Can I Touch Your Hair?


Irene and Charles are dismayed to be partnered in ‘The Poem Project’.  Irene ‘hardly says anything. Plus she’s white… [with] stringy, dishwater blonde hair [and] stutter steps’. Meanwhile Irene is working with ‘you-never-know-what-he’s-going-to-say-Charles’ who is black.

This real-life pair seem to have nothing in common. Their hair is different, their churches are different; even going to the beach is different. Charles is chosen first for ‘a game of basketball‘ only for the team to realise that his race and lankiness are misleading. His head and heart are filled with books and words. Irene dreams of giving ‘the reins a gentle tug‘ and feeling the ‘stomach somersaults’ when horse-riding.

However, they are both rejected in the playground; Irene seeks to join the freeze dance, but is told, ‘You’ve got the whole rest of the playground. Can’t we at least have this corner?’ Meanwhile, Charles’s only two friends  say, ‘C’mon man, stay away from us‘ and ‘Your mouth is like a race car that never stops to refuel.’ Their writing project becomes a refuge. Charles and Irene share home, meal times, punishment and experiences of learning and forgiveness.

‘Can I Touch Your Hair’ is a verse prose chronicle of a learning friendship. It emphasises tolerance, open-heartedness and taking opportunities to step inside other people’s rainbow laced shoes. Bookwagon recommends this title for reading in one take, sharing and using as a writing motivation. It is a strong, meaningful, thought-provoking book.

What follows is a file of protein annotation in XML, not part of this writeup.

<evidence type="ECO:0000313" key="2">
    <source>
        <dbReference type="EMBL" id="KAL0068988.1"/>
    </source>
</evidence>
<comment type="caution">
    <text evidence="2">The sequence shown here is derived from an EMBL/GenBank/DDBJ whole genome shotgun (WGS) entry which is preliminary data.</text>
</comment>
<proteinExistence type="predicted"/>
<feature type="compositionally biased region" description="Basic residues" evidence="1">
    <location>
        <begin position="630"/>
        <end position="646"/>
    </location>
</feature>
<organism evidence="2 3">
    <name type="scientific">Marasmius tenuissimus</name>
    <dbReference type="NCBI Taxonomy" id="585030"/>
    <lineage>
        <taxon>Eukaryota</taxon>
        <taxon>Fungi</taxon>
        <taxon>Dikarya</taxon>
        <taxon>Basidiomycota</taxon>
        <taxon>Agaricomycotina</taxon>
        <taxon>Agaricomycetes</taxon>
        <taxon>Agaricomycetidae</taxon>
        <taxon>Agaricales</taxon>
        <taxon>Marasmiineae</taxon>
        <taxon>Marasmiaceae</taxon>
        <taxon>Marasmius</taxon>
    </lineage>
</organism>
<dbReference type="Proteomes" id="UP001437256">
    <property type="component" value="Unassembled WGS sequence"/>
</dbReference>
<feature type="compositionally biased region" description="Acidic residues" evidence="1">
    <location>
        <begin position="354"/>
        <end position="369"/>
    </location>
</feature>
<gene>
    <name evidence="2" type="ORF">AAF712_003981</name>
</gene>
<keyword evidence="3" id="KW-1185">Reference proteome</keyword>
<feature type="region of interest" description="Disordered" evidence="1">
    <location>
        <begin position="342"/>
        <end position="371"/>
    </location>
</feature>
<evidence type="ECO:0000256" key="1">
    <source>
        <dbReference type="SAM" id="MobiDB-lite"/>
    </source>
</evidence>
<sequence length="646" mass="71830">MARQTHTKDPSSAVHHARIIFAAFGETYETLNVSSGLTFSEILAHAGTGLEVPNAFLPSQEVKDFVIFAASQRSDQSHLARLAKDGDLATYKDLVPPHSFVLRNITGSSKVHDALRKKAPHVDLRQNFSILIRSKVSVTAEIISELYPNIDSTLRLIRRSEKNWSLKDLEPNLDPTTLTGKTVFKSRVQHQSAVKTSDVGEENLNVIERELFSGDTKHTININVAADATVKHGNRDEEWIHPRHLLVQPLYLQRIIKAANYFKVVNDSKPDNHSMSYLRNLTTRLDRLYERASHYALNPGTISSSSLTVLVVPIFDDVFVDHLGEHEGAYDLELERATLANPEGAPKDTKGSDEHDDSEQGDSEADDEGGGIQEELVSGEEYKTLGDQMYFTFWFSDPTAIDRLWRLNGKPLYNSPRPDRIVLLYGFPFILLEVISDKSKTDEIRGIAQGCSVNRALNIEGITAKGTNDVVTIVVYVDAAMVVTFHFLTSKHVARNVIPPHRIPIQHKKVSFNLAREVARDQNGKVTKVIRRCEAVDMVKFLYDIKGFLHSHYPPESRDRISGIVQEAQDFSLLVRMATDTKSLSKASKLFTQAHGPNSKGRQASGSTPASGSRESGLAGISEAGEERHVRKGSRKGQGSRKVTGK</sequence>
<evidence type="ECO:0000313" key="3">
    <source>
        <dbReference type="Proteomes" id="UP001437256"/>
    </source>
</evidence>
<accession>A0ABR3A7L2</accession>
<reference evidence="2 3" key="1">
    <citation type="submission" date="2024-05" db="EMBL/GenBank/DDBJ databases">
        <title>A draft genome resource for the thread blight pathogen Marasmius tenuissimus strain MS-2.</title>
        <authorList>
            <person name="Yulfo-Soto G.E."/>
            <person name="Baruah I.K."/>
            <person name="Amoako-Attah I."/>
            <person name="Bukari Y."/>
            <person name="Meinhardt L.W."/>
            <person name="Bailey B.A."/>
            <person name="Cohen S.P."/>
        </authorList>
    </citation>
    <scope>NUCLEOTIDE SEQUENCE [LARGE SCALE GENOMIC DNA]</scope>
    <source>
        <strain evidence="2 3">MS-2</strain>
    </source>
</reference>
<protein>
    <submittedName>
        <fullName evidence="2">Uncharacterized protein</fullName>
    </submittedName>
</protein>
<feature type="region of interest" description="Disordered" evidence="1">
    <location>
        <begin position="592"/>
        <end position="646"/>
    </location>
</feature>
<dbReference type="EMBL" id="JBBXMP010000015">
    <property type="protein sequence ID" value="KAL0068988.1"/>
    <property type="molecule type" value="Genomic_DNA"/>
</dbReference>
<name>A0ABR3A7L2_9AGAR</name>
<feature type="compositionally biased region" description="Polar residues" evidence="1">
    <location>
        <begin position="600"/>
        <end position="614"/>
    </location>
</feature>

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Can I Touch Your Hair?

A conversation

Irene Latham & Charles Waters Sean Qualls & Selina Alko

(Rock the Boat)

‘Can I Touch Your Hair’ is a conversational verse poem. Charles and Irene are dismayed to become writing partners in ‘The Poem Project’. Irene says ‘my body freezes like a ship in ice’, while Charles considers, ‘Now I’m stuck with Irene?’ .Charles and Irene have nothing in common. Charles says, ‘We stare at our trainers’. It seems this lull before proceeding offers Irene inspiration, for she suggests ‘shoes’ as their first writing subject. Thereafter two poems from two different experiences emerge. While Irene desires ‘ruby shoes/ with heels to click/ me to another land’, Charles wants ‘neon high-tops/ with tie-dye laces like … the commercials‘. Irene and Charles have different hair experiences. Irene’s is long and straight and blonde, while Charles is asked by Dennis, ‘Can I touch your hair?‘ He feels his difference and the curiosity furiously.
Irene and Charles are real people who catalogue their writing experience alongside a discovery of their differences and a growing friendship. Irene writes, ‘At church/ we sit stand kneel’ while Charles’ experience is ‘Our Sunday service is like setting a reset button‘. The pair write of differences in race, with Irene’s expectations of Charles, and Charles’ experience of racism, as on the bus, or at the beach.
Initially, I was concerned this book might approach race issues in a tokenistic manner. However, reading it through as a complete piece reveals it as an experience of friendship and respectful discovery. We are proud to recommend ‘Can I Touch Your Hair’.


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